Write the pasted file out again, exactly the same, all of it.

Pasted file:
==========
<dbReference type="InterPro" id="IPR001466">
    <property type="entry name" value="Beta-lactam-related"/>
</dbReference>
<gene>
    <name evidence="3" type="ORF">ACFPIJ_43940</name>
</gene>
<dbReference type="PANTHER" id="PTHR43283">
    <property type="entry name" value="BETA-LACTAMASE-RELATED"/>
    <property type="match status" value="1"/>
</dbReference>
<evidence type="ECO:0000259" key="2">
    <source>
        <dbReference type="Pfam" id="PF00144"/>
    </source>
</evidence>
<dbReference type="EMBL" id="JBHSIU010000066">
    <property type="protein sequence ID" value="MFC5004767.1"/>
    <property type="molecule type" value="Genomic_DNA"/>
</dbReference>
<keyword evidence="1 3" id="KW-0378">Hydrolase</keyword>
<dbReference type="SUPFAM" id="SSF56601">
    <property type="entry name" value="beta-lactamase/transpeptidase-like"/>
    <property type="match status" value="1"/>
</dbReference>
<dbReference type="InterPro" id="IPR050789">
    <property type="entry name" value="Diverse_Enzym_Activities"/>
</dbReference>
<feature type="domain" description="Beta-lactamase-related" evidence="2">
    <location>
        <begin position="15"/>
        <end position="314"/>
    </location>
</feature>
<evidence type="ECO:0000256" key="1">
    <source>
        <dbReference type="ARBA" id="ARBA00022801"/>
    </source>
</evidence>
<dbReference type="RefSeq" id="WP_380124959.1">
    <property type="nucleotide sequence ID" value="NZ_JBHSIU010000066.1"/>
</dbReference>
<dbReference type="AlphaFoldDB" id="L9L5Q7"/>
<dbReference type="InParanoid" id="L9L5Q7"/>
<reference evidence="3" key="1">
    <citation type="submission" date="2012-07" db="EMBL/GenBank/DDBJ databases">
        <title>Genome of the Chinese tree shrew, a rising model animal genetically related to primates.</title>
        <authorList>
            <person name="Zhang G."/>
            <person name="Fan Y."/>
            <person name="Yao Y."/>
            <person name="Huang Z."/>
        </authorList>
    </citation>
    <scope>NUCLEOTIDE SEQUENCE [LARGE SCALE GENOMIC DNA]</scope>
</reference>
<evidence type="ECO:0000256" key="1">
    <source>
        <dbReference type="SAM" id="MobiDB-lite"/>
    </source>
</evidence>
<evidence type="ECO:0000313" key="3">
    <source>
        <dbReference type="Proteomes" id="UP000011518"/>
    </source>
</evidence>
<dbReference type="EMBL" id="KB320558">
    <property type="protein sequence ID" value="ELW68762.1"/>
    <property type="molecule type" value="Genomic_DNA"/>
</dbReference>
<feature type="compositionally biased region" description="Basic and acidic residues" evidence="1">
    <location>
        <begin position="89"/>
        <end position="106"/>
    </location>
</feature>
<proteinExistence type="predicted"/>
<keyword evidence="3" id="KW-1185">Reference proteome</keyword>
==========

<dbReference type="InterPro" id="IPR001466">
    <property type="entry name" value="Beta-lactam-related"/>
</dbReference>
<gene>
    <name evidence="3" type="ORF">ACFPIJ_43940</name>
</gene>
<dbReference type="PANTHER" id="PTHR43283">
    <property type="entry name" value="BETA-LACTAMASE-RELATED"/>
    <property type="match status" value="1"/>
</dbReference>
<evidence type="ECO:0000259" key="2">
    <source>
        <dbReference type="Pfam" id="PF00144"/>
    </source>
</evidence>
<dbReference type="EMBL" id="JBHSIU010000066">
    <property type="protein sequence ID" value="MFC5004767.1"/>
    <property type="molecule type" value="Genomic_DNA"/>
</dbReference>
<keyword evidence="1 3" id="KW-0378">Hydrolase</keyword>
<dbReference type="SUPFAM" id="SSF56601">
    <property type="entry name" value="beta-lactamase/transpeptidase-like"/>
    <property type="match status" value="1"/>
</dbReference>
<dbReference type="InterPro" id="IPR050789">
    <property type="entry name" value="Diverse_Enzym_Activities"/>
</dbReference>
<feature type="domain" description="Beta-lactamase-related" evidence="2">
    <location>
        <begin position="15"/>
        <end position="314"/>
    </location>
</feature>
<evidence type="ECO:0000256" key="1">
    <source>
        <dbReference type="ARBA" id="ARBA00022801"/>
    </source>
</evidence>
<dbReference type="RefSeq" id="WP_380124959.1">
    <property type="nucleotide sequence ID" value="NZ_JBHSIU010000066.1"/>
</dbReference>
<dbReference type="AlphaFoldDB" id="L9L5Q7"/>
<dbReference type="InParanoid" id="L9L5Q7"/>
<reference evidence="3" key="1">
    <citation type="submission" date="2012-07" db="EMBL/GenBank/DDBJ databases">
        <title>Genome of the Chinese tree shrew, a rising model animal genetically related to primates.</title>
        <authorList>
            <person name="Zhang G."/>
            <person name="Fan Y."/>
            <person name="Yao Y."/>
            <person name="Huang Z."/>
        </authorList>
    </citation>
    <scope>NUCLEOTIDE SEQUENCE [LARGE SCALE GENOMIC DNA]</scope>
</reference>
<evidence type="ECO:0000256" key="1">
    <source>
        <dbReference type="SAM" id="MobiDB-lite"/>
    </source>
</evidence>
<evidence type="ECO:0000313" key="3">
    <source>
        <dbReference type="Proteomes" id="UP000011518"/>
    </source>
</evidence>
<dbReference type="EMBL" id="KB320558">
    <property type="protein sequence ID" value="ELW68762.1"/>
    <property type="molecule type" value="Genomic_DNA"/>
</dbReference>
<feature type="compositionally biased region" description="Basic and acidic residues" evidence="1">
    <location>
        <begin position="89"/>
        <end position="106"/>
    </location>
</feature>
<proteinExistence type="predicted"/>
<keyword evidence="3" id="KW-1185">Reference proteome</keyword>